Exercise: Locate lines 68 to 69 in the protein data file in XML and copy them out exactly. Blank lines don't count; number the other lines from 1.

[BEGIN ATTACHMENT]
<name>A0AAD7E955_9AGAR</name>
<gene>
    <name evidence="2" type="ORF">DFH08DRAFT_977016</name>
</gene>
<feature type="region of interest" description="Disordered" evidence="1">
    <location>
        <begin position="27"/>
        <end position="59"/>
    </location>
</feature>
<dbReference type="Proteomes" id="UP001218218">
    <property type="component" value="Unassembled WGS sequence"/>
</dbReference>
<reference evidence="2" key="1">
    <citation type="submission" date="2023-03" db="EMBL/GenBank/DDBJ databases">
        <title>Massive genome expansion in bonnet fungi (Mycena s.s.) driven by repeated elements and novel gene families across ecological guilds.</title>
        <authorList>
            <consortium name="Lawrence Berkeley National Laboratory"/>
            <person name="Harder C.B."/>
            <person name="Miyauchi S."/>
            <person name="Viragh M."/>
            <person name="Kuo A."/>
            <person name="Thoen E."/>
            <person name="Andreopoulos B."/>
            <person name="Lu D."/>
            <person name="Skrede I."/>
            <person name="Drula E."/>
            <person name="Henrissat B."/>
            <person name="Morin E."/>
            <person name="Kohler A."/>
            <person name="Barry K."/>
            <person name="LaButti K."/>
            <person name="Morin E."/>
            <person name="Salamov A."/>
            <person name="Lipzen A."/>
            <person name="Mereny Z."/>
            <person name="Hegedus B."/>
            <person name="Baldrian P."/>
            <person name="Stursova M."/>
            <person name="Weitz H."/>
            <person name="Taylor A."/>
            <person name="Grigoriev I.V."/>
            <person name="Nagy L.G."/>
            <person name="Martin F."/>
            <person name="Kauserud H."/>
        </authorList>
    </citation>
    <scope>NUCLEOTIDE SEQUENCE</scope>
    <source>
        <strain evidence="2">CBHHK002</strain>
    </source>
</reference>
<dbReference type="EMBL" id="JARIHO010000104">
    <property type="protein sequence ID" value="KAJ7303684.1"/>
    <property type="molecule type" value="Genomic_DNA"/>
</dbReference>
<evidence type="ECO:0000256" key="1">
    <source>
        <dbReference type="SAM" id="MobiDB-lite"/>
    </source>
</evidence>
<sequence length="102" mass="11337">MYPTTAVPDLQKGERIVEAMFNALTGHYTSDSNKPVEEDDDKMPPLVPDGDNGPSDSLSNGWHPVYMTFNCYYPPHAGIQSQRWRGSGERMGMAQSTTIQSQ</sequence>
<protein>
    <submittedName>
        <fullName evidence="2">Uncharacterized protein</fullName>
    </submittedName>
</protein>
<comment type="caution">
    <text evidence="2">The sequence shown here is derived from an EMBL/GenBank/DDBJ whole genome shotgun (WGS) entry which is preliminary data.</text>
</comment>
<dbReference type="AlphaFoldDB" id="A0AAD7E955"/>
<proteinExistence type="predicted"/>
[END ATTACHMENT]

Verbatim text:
<comment type="caution">
    <text evidence="2">The sequence shown here is derived from an EMBL/GenBank/DDBJ whole genome shotgun (WGS) entry which is preliminary data.</text>